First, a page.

Auto Insurance: When You’re Not Covered

We’ve already discussed who is covered under a personal auto insurance policy. That post will let you know who your insurer considers to be a “named insured” on your car insurance policy and who is covered to drive your car.

Now let’s look at when you’re not covered by an auto insurance policy.  The reality is; you are paying for insurance and expect to be duly compensated if the “unknown” occurs.

However, there are some instances when your car insurance company will simply refuse to pay for damages resulting from your (or someone else’s) operation of a your vehicle, whether you have an insurance policy or not.

Some of these instances may seem obvious, or even ridiculous, but your insurer wouldn’t bother to specifically exclude coverage for them if they weren’t commonplace occurrences on U.S. roadways.

Below is a list of situations or accidents where you might not be covered, and therefore will not receive any compensation. Of course, every policy is different and every insurance claim is unique. Always be sure to contact your insurer or agent to determine if coverage exists for your particular claim question.

When You’re Not Covered

Your Policy Lapsed – Your insurance company will not respond to any claim you make if your policy is not paid up-to-date. Miss a payment and all bets are off. You do not have insurance coverage if your policy is not “in-force” as a result of you not paying your premium in a timely manner.

Note: You will receive a notice of cancellation from your insurer if you are behind on your payments. This notice will show the exact date and time your policy will be cancelled if payment is not received. You can expect at least a 10-day notice of cancellation for non-payment of premium.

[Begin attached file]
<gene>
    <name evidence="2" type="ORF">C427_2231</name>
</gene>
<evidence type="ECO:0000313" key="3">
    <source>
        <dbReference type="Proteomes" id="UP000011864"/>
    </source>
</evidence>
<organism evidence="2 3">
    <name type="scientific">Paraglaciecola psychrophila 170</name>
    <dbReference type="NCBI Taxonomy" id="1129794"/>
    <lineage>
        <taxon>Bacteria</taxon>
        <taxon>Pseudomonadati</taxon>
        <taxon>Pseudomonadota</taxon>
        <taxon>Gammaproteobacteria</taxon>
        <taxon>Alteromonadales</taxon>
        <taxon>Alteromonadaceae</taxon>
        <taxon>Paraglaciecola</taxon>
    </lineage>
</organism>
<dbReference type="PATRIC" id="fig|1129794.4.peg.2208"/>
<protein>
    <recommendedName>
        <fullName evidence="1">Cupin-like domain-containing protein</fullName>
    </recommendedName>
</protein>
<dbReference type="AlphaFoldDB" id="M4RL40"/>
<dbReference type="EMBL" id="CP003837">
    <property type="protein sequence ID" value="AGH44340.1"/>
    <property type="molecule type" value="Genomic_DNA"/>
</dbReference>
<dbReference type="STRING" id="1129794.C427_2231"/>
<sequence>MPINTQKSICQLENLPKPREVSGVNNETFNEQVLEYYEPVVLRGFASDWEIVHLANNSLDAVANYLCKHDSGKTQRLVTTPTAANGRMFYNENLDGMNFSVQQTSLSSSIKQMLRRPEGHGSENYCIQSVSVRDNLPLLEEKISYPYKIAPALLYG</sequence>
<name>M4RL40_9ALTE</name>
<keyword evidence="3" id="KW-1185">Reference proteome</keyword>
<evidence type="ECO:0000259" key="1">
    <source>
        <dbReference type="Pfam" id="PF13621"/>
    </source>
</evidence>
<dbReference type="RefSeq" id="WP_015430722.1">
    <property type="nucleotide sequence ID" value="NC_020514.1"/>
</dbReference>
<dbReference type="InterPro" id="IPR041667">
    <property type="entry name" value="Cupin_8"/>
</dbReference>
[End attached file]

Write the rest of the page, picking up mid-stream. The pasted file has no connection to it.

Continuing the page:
Non-Listed Vehicles – Your insurance company may deny a claim for damages to a vehicle that you own and didn’t tell them about, or if you have an accident in a car to which you have “regular access” to drive but is not specifically listed on your policy.

This includes your girlfriend/boyfriend’s car if she/he lives with you (and you have a key to their car on your keychain).

Note: There is a new (or replacement) car grace period clause on insurance policies that gives you a “reasonable” amount of time to notify your insurer of these commonplace changes.

Your Motorcycle – Vehicles with less than four wheels or those not made for use on public roads are not covered by a car insurance policy. You will need to purchase a separate policy for your “bike.”

Note: Recreational vehicles, four-wheelers and golf carts are not typically covered by a car insurance policy because they are not cars…

Street Racing – you are never covered for liability or property damage claims resulting from preparing for, practicing for or actually racing your car.  This includes speed contests where you are not competing directly against another vehicle. Sorry 2 Fast 2 Furious fans…

Making a Profit – This common car insurance policy exclusion states that you are not covered while using your vehicle to transport people or products with your vehicle for a profit. The insurer expects you to get a commercial auto policy for this coverage. Some examples include limousines, taxi cabs, church vans, etc.

Causing Trouble – You are not covered for any intentional bodily injury or property damage you cause.  Yes, I am referring to road rage.  This exclusion proves you are not the only person thinking of ramming the driver doing 45 mph in the left lane on the highway.  If you attempt to live out this fantasy, you will not be covered.

Personal Property – This is one of the most common auto insurance myths out there. Your iPhone, wallet, and laptop are not covered while in your car.  These items are covered in a homeowner’s policy under “personal property.”

Upgrades –  Any non-factory installed audio/video equipment (speakers, antennas, TVs) in your vehicle are typically not covered in the event they are damaged or stolen in an accident.

As always, every policy is different and this article aims to discuss the basics.  Call your independent agent or direct insurer regarding your specific policy if you are ever unclear about anything.


One Comment

  1. kyu shin October 3, 2014 at 9:53 am -

    looking for broad form insurance for safe money

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